lar education—an age when people have been taught to expect constantly new advances, and, in a rough kind of way, even to appreciate the enjoyment of an intellectual change of air. But though this love of change may be appropriate to a state of progress, we must remember, after all, that it is most inappropriate to a state of knowledge. The condition of the highest knowledge is the condition of least surprise. The more we have that is real to lean upon the less excuse there will be for this straining and craning of the neck after startling intellectual novelties. Even now we are sure that the tendency to grasp at new ideas is often fatal, not merely to the utilization of old truths, but to the mere holding of the ground which had been gained by our ancestors. All this razing to the earth of the moral and religious beliefs of former days is far more loss to man than the best of the new glimpses of truth are gain. And, indeed, the tendency is to eradicate the temper of repose, the heart of confidence in what has been gained, and to substitute for it a constant reliance on the stimulus of an intellectual excitement the very essence of which depends on change. Professor Clifford begins one of his lectures by pointing out that if any one will consider what he has done during that day, that which he has done oftenest is to change his mind—i. e., not to alter his resolves, but to change the subject-matter of thought and resolve. It is very true, but the tendency of Professor Clifford's and his clique's teaching is to something much more dangerous—to make change of mind an object of aspiration, and almost of moral duty; to depreciate the value of the leaning disposition which rests on what is old, and to overrate that of the mercurial disposition which cares only for what is novel.—Spectator.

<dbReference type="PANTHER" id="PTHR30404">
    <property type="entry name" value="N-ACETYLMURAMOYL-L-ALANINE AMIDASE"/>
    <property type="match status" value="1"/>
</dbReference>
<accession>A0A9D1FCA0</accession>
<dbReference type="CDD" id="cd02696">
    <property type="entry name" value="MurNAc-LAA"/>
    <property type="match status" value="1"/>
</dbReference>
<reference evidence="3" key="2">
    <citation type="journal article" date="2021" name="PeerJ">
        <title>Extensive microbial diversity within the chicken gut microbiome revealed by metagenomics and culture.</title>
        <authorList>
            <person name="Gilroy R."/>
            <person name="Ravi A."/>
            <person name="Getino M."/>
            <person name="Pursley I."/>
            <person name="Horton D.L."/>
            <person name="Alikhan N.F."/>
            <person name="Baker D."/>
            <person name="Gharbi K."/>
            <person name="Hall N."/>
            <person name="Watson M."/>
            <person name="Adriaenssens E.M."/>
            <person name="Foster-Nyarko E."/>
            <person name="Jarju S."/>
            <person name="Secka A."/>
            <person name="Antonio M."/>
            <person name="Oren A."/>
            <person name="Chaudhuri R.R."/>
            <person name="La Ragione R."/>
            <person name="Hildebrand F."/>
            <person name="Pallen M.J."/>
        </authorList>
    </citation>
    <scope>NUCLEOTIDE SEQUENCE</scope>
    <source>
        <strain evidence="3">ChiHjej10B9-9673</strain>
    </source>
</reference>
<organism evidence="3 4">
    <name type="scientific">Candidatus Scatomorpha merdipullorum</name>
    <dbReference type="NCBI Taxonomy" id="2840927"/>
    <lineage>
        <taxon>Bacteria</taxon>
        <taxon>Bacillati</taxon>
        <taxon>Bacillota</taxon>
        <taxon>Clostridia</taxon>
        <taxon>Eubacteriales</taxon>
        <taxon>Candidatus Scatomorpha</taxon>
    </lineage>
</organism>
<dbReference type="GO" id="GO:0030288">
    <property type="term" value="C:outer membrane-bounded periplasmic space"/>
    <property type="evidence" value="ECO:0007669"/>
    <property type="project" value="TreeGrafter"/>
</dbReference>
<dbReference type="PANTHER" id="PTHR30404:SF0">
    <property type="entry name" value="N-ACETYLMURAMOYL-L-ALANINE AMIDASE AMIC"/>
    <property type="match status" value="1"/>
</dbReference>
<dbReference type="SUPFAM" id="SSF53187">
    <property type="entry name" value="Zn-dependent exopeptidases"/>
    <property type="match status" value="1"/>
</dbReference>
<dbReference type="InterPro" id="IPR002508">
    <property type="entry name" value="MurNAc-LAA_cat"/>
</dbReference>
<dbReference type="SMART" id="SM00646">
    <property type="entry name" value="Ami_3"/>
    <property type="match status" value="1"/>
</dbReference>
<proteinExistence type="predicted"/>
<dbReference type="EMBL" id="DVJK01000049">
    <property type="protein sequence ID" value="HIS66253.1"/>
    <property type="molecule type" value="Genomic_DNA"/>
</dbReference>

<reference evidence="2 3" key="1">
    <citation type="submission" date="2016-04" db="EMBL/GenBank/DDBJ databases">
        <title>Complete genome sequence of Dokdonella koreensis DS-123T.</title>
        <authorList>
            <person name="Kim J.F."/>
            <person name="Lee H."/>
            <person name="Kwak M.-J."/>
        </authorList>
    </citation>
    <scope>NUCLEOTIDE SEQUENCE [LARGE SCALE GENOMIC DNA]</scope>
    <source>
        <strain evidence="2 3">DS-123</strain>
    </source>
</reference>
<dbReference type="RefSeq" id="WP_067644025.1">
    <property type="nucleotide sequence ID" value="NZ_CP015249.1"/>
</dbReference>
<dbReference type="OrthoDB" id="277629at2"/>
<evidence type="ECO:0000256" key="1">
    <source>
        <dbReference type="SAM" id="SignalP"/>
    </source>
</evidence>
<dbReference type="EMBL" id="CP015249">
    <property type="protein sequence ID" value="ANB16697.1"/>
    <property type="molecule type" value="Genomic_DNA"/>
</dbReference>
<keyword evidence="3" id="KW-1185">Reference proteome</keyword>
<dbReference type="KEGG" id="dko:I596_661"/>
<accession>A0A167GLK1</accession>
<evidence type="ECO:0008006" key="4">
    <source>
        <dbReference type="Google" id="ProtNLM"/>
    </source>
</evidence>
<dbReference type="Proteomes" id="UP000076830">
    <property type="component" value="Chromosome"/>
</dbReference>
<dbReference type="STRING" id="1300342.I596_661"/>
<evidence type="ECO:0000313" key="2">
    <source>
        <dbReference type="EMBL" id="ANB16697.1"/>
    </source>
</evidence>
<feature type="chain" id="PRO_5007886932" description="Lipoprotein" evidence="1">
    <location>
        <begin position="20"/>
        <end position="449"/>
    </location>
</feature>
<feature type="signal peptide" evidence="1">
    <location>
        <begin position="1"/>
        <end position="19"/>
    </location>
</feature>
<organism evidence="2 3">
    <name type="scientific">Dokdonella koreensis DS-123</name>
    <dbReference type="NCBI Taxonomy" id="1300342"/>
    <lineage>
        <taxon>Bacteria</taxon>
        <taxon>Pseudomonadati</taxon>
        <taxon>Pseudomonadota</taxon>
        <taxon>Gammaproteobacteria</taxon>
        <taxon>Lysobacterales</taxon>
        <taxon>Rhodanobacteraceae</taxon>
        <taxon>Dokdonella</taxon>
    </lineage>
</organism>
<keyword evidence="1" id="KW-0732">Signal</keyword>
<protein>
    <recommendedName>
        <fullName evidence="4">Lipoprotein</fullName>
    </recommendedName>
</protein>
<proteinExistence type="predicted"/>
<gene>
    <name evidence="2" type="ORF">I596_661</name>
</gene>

MOST of the substance we call the rubbish of our houses finds its way sooner or later into the dust-bin, and thence into the dust-man's cart, which conveys it to the dust-contractor's yard; and there we are for the most part contented to lose sight of it. It is worthless to us, and we are thankful to be rid of it, and think no more of it. But no sooner does it reach its destination in the yard than our rubbish becomes a valuable commodity. The largest cinders are bought by laundresses and braziers, the smaller by brickmakers. The broken crockery is matched and mended by the poor women who sort the heaps, that which is quite past repair being sold with the oyster-shells to make roads; and the very cats are skinned, before their dead bodies are sent away with other animal and vegetable refuse to be used as manure for fertilizing our fields. Nothing is useless or worthless in the contractor's eyes; for rubbish, like dirt, is simply "matter out of place."